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07/09/87 Jean A. Cooper, v. Bi-State Development


July 9, 1987

JEAN A. COOPER, PLAINTIFF-APPELLEE

v.

BI-STATE DEVELOPMENT AGENCY, DEFENDANT-APPELLANT

APPELLATE COURT OF ILLINOIS, FIFTH DISTRICT

510 N.E.2d 1288, 158 Ill. App. 3d 19, 110 Ill. Dec. 257 1987.IL.972

Appeal from the Circuit Court of St. Clair County; the Hon. John J. Hoban, Judge, presiding.

APPELLATE Judges:

PRESIDING JUSTICE KARNS delivered the opinion of the court. WELCH and KASSERMAN, JJ., concur.

DECISION OF THE COURT DELIVERED BY THE HONORABLE JUDGE KARNS

Defendant, Bi-State Development Agency, appeals, pursuant to Supreme Court Rule 308(a) (87 Ill. 2d R. 308(a)), from a judgment of the circuit court of St. Clair County denying defendant's motion to reconsider its motion to dismiss plaintiff's action for personal injuries she allegedly sustained while a passenger on a bus owned and operated by defendant.

On July 5, 1984, defendant received a letter from plaintiff's attorney advising defendant that he had been retained to represent plaintiff on her claim for personal injuries resulting from an occurrence on June 26, 1984. Plaintiff's complaint was filed June 27, 1985. Defendant filed a motion to dismiss plaintiff's complaint for failure to comply with the notice requirements of section 8-102 of the Local Government and Governmental Employees Tort Immunity Act (Tort Immunity Act or Act) (Ill. Rev. Stat. 1983, ch. 85, par. 8-102). The trial court denied defendant's motion. Defendant filed a motion to reconsider which was also denied. On October 9, 1986, the trial court entered a judgment certifying the matter for interlocutory appeal pursuant to Supreme Court Rule 308(a) (87 Ill. 2d R. 308(a)). This court granted defendant's application for leave to appeal.

Defendant contends that plaintiff's attorney's letter of July 5, 1984, fails to comply with section 8-102 of the Tort Immunity Act and that the trial court erred in denying defendant's motion to dismiss. Plaintiff responds that this cause is not properly before this court because the trial court's order of October 9, 1986, does not identify the question of law involved on appeal and because the order appealed from was entered into by agreement of the parties. Alternatively, plaintiff argues that she was not required to give notice pursuant to section 8-102 of the Tort Immunity Act (Ill. Rev. Stat. 1983, ch. 85, par. 8-102) because claims against public carriers are exempt from the notice requirement.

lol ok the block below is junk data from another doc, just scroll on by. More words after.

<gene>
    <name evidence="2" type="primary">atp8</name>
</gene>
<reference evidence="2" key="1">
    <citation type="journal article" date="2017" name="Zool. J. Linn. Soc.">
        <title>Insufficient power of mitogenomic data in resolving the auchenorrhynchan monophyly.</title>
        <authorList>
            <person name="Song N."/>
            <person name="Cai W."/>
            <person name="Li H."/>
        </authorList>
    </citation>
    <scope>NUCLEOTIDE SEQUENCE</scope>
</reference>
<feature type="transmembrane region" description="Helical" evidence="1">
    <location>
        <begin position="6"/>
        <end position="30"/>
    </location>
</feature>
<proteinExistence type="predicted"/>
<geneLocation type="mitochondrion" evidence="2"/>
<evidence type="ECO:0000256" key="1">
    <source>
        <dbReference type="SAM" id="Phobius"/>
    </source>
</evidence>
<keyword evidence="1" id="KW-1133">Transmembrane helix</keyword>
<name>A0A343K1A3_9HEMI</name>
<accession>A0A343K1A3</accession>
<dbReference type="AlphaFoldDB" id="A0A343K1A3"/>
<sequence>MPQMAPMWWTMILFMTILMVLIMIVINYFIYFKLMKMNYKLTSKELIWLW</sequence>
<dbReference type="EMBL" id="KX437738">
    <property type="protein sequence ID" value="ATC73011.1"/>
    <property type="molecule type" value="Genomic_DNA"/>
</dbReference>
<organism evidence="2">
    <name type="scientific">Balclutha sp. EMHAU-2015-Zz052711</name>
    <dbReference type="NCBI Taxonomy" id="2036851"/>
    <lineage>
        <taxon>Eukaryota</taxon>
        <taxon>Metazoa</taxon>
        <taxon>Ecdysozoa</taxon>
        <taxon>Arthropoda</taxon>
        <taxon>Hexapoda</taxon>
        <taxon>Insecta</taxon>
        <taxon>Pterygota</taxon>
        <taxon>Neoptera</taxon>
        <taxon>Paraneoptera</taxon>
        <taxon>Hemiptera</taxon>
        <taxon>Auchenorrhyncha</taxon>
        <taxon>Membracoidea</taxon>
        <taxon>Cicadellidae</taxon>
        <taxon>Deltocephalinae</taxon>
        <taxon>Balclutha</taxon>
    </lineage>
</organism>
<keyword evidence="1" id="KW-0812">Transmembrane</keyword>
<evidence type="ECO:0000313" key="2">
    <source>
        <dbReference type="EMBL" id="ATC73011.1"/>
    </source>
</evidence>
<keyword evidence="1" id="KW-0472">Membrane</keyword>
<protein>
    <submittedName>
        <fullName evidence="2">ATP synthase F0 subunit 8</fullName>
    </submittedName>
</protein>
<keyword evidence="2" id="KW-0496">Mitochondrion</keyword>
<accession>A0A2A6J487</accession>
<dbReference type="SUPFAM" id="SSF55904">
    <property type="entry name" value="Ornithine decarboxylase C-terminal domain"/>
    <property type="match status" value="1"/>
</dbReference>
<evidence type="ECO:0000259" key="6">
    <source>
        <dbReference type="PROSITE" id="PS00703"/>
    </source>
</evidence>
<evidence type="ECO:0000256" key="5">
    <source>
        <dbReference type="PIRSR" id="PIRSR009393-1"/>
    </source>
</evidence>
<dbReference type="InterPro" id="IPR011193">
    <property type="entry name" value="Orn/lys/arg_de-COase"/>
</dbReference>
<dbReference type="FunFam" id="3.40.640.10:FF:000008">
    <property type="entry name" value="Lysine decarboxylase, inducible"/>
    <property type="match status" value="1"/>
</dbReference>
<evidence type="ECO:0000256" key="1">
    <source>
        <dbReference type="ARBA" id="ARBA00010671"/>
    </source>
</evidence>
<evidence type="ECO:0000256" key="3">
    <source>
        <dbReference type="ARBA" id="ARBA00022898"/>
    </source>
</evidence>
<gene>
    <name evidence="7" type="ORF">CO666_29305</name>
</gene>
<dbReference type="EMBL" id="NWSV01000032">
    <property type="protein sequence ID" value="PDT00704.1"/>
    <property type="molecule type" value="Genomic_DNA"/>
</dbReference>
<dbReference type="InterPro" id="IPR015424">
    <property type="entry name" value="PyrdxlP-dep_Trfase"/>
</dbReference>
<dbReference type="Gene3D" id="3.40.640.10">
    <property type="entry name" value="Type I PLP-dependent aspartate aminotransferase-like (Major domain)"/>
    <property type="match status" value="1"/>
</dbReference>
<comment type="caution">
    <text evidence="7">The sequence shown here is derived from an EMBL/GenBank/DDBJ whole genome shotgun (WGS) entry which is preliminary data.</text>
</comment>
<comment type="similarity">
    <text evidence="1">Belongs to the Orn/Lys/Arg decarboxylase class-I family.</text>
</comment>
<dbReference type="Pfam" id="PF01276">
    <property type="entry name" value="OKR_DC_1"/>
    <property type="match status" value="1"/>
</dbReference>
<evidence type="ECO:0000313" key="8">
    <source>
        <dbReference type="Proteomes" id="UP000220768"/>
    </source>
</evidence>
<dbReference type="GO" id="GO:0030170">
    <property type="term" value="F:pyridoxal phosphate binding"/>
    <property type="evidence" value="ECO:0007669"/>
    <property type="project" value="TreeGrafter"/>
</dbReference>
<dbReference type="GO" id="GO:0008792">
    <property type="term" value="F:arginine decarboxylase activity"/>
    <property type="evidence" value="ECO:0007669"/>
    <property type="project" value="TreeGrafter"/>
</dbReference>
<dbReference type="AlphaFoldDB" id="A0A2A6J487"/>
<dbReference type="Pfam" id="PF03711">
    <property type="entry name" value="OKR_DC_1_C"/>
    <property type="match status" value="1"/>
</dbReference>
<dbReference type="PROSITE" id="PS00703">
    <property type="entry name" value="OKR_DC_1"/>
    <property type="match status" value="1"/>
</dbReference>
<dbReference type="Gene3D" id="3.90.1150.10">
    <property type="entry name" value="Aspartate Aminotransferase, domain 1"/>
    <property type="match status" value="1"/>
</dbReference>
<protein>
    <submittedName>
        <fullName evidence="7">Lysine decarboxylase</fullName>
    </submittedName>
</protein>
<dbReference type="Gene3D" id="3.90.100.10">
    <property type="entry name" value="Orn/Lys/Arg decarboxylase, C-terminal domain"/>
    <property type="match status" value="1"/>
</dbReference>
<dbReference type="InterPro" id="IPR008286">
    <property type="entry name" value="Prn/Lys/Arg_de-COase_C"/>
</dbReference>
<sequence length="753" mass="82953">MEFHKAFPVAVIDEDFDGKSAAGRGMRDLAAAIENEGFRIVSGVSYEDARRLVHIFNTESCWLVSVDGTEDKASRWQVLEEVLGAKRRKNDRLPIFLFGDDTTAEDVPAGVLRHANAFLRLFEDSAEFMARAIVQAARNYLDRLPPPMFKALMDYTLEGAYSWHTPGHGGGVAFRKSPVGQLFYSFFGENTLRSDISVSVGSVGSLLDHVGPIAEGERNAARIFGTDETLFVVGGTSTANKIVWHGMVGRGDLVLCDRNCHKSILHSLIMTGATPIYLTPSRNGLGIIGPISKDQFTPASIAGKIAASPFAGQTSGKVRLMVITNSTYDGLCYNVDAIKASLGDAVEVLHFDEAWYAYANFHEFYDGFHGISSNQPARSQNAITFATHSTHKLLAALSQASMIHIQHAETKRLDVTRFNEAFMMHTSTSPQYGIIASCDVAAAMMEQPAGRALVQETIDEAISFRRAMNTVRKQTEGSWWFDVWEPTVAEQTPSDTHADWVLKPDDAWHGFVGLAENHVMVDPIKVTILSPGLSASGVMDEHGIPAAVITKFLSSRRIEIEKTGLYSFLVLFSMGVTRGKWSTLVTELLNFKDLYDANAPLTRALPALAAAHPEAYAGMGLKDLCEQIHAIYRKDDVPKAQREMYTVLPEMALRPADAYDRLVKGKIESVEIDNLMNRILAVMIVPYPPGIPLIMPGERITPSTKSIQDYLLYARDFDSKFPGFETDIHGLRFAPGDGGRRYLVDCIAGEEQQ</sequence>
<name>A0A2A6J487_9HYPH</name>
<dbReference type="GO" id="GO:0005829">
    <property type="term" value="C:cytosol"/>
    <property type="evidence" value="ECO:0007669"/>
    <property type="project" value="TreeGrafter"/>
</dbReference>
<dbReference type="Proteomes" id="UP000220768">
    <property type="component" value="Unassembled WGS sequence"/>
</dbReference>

Supreme Court Rule 308(a) sets forth the requisite findings which the trial court must make to render an interlocutory order final and appealable and provides that the court shall identify the question of law involved. (87 Ill. 2d R. 308(a).) Plaintiff asserts that the failure to identify the question of law involved renders the order unappealable. The cases relied upon by plaintiff do not support this assertion. In Jursich v. Arlington Heights Federal Savings & Loan Association (1980), 83 Ill. App. 3d 352, 403 N.E.2d 1260, the court held that it lacked jurisdiction to consider the propriety of the trial court's denial of defendant's motion to dismiss where the court had entered findings pursuant to Supreme Court Rule 304(a) as opposed to Rule 308(a). In In re Marriage of Wass (1981), 94 Ill. App. 3d 436, 439, 419 N.E.2d 32, 34, the court held that the trial court's order denying respondent's motion to strike or dismiss was not a final appealable judgment because the court failed to make any of the requisite findings in accordance with Supreme Court Rule 308(a). Plaintiff admits that the October 9, 1984, court order states that its order denying defendant's motion to reconsider involves a question of law to which there is substantial ground for difference of opinion and that an immediate appeal may materially advance the ultimate termination of the litigation. (See 87 Ill. 2d R. 308(a).) Therefore, the instant order is clearly distinguishable from the orders involved in the cases cited by plaintiff.

On appeal, orders must be interpreted in the context of the motions which accompany them. (Inter-Insurance Exchange of the Chicago Motor Club v. State Farm Insurance Co. (1983), 113 Ill. App. 3d 157, 163, 446 N.E.2d 1224, 1228.) Defendant's motion to certify interlocutory appeal pursuant to Supreme Court Rule 308 states that "the question of whether Bi-State Development Agency received proper written notice of occurrence as required by Ill. Rev. Stat.